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Blade Runner 2049 Was Originally A Four Hour, Two Part Movie

This post contains some spoilers for Blade Runner 2049.

Going by the movie's disappointing box office returns, there's a decent chance you slept on Blade Runner 2049—at least for its theatrical run. But had it not been for some canny editing, the Blade Runner sequel's daunting length of 163 minutes could've run off a whole lot more people when the sci-fi epic was released in October, according to a freewheeling interview with the film's editor.

According to an interview with editor Joe Walker conducted by Steve Hullfish for Provideo Coalition, the original cut of the movie ran to nearly four hours long, and was at first sliced into and screened in two separate parts while the production team tried to figure out how to wrangle all of the footage into something both hypnotic, coherent, and not too overlong.

Walker said that breaking the movie into two separate parts "revealed something about the story—it's in two halves. There's K discovering his true past as he sees it, and at the halfway mark he kind of loses his virginity. The next morning, it's a different story, about meeting your maker and ultimately sacrifice—'dying is the most human thing we do.'"

Massive assembly cuts for movies aren't out of the ordinary, of course—when constructing a movie, filmmakers put all of their available footage in order and begin hacking away. But Walker says that the split version of Blade Runner 2049 revealed interesting symmetry between the movie's first and second halves that almost caused them to make the split version a little more official.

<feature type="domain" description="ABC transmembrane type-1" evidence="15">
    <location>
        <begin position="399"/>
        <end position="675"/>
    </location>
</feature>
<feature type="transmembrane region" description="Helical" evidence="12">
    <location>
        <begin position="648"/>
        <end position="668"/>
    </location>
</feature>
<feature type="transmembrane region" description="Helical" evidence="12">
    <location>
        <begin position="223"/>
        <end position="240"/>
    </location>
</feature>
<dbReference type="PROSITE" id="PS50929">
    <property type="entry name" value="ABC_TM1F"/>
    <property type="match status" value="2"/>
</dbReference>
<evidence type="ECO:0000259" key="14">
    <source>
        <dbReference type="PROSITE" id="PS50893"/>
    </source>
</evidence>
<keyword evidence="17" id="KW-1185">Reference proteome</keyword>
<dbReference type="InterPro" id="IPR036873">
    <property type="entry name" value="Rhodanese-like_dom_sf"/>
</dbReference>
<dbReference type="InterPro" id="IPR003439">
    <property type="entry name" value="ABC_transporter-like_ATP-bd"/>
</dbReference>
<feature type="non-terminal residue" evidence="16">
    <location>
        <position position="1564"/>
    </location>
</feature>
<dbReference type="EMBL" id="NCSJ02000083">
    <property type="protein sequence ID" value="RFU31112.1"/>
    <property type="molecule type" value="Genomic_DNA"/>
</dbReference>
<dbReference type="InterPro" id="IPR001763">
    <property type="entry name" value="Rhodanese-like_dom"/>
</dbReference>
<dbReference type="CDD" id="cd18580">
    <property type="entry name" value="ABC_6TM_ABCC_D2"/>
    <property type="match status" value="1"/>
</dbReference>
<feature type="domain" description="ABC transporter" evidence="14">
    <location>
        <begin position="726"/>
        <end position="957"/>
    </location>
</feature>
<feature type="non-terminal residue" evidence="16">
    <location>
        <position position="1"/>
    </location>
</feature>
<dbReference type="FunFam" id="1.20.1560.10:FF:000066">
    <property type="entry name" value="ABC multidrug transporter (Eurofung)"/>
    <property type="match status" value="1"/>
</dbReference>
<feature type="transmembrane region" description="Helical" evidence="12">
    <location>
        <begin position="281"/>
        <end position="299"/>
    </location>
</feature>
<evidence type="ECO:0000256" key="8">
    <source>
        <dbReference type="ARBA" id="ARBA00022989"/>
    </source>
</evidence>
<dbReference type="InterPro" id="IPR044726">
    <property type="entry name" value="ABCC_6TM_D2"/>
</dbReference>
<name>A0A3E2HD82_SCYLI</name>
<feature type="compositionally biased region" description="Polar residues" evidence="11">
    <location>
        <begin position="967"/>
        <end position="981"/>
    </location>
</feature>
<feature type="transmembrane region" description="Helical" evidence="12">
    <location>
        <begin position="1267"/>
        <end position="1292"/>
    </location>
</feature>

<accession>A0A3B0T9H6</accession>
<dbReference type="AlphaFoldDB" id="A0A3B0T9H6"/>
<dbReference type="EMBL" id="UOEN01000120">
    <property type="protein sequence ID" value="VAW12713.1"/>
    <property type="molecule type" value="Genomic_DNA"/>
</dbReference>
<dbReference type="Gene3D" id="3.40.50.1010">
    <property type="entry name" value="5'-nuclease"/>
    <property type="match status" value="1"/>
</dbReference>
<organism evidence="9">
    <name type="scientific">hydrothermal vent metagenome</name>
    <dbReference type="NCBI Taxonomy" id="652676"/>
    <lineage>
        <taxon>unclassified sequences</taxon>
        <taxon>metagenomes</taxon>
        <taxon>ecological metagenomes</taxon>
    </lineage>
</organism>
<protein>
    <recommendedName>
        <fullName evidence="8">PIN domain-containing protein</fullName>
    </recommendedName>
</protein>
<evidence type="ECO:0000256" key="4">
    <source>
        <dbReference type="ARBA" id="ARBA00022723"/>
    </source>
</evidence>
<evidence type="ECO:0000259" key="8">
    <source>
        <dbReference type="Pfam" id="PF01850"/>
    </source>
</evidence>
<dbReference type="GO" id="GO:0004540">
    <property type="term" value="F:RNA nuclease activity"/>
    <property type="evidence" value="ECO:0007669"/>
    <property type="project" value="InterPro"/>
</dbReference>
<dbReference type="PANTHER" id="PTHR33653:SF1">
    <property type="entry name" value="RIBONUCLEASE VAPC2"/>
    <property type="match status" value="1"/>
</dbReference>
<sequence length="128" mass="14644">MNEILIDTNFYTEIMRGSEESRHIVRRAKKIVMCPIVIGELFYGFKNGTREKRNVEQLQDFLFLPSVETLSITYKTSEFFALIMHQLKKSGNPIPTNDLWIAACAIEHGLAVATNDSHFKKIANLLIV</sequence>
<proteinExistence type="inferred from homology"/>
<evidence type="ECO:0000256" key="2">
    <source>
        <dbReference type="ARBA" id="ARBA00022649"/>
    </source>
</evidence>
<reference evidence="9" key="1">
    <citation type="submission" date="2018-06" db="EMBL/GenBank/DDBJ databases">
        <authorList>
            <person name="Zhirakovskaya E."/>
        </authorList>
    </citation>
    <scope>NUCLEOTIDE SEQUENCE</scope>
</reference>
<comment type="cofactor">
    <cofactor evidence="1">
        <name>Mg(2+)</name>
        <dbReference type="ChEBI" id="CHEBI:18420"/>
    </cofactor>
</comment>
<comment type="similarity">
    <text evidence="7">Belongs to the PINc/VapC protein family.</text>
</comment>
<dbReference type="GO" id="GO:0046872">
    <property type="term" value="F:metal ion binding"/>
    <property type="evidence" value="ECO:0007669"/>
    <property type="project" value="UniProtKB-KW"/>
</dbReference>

"We toyed with giving titles to each half but quickly dropped that," Walker said.

The interview is worth checking out for the wisdom Walker shares about how a movie's long length doesn't necessarily correlate to a movie that feels long, noting that edits of the movie that would have made it shorter made it feel longer, the movie's deliberate dreamlike pace being thrown off and compromised for the sake of plot. 

Most shocking of all, you'll likely never see this massive assembly version of the movie. According to director Denis Villeneuve, the Blade Runner 2049 theatrical cut is the director's cut—no repeats of the original movie's multiple versions this time around. According to Walker, it's likely there won't even be an hour's worth of extra footage.

"Denis doesn't like deleted scenes on BluRays," Walker said.  "And I tend to agree."

We're sure the version of the movie that we got—which is, while a time commitment, pretty fantastic—is the best version of the movie that we could've hoped for. Still, it's interesting to wonder what it would have been like had Villeneuve and company taken the idea of a sci-fi epic and really stretched it—and its audience—to its furthest limit.

We'll see if any extra footage actually does slip out when Blade Runner 2049 hits home media.